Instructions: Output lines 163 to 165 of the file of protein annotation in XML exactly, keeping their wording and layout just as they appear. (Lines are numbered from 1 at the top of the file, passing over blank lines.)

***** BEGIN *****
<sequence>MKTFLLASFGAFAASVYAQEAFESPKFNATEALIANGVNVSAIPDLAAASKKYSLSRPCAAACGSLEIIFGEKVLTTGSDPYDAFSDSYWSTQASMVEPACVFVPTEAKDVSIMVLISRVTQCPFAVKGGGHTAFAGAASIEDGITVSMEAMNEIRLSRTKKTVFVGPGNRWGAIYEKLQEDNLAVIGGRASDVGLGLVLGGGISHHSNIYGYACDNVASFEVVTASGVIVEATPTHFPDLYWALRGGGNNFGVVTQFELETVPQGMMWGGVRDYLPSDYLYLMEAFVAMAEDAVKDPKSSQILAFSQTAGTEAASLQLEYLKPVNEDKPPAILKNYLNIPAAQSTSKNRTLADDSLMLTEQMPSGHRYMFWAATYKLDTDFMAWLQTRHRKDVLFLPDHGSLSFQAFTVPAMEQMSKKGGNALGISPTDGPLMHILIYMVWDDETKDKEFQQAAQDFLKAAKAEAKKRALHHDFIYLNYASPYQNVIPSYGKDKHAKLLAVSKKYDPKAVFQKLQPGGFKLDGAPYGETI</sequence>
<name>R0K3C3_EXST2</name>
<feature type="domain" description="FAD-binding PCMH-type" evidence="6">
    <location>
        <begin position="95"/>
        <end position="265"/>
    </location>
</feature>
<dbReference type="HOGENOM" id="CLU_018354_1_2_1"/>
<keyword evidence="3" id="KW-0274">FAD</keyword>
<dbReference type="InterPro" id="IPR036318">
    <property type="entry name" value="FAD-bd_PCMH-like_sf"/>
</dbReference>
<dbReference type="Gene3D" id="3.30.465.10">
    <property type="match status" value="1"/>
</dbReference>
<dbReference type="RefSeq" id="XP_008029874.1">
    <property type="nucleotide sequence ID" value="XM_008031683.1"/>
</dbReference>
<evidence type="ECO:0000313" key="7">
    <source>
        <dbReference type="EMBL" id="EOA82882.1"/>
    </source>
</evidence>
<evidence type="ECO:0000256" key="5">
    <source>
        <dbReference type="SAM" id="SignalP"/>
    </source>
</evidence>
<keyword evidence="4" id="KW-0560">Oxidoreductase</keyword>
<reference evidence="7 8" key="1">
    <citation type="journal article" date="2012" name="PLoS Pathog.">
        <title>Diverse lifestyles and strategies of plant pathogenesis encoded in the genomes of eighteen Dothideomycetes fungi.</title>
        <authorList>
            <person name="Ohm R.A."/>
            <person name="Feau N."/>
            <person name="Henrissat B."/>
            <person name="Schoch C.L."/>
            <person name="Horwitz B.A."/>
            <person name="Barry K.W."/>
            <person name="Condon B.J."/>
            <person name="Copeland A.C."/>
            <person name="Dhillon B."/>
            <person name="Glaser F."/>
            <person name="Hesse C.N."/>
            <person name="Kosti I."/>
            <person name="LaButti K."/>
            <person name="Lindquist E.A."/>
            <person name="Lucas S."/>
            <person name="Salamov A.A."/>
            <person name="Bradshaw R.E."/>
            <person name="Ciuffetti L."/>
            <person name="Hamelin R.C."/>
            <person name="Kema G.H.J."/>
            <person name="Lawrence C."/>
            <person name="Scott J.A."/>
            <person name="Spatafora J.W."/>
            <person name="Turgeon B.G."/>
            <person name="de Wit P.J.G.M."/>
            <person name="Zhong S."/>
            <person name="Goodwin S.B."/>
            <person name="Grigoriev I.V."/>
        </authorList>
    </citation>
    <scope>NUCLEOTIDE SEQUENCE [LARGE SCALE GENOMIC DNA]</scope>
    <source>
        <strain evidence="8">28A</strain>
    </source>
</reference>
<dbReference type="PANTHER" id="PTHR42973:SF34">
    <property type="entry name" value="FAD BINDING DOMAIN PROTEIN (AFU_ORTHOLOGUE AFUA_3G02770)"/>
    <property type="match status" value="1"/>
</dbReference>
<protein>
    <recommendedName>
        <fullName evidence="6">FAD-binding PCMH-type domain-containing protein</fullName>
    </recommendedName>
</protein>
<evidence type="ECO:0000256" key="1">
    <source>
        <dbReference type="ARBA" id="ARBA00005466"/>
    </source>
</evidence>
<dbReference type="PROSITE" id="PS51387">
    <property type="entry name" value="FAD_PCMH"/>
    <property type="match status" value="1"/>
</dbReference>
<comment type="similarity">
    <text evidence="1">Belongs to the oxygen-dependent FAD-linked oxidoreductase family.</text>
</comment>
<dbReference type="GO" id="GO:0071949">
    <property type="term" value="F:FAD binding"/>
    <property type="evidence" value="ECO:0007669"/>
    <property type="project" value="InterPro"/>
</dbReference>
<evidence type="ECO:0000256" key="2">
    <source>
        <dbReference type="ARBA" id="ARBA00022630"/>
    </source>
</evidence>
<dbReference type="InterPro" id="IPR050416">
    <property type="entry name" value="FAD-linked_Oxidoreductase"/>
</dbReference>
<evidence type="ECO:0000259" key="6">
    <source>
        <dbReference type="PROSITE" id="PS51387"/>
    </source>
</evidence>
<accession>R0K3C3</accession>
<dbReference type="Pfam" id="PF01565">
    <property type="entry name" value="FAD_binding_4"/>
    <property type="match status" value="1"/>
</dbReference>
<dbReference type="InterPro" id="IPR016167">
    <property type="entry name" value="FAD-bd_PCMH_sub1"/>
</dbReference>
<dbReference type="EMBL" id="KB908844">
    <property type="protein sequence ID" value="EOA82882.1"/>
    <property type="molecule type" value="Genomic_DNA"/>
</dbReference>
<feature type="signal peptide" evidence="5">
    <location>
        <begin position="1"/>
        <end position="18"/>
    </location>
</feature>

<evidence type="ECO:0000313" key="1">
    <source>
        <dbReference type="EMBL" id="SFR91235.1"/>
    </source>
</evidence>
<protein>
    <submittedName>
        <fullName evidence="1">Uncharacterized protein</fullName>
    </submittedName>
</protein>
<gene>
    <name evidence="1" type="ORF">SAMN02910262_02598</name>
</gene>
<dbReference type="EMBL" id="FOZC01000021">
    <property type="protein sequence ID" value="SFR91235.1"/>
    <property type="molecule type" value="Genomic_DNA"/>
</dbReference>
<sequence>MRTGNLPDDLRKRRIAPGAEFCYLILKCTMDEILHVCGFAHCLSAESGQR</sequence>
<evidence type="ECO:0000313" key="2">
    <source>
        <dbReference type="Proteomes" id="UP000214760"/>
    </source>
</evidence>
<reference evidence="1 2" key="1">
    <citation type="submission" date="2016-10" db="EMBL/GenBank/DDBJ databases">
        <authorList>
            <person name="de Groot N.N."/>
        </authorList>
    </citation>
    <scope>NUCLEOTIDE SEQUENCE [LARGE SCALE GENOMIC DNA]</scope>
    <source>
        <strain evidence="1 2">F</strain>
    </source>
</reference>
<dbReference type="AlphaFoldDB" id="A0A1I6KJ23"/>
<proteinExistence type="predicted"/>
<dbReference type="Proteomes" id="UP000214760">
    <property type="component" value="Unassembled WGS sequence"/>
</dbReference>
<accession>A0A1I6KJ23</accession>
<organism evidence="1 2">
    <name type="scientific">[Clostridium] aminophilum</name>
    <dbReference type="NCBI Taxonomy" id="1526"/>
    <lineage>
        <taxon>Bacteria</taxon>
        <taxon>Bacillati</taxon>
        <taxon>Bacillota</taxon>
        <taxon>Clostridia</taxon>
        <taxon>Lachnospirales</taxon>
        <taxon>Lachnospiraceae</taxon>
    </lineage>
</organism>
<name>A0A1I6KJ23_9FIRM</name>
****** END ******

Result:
<dbReference type="Proteomes" id="UP000214760">
    <property type="component" value="Unassembled WGS sequence"/>
</dbReference>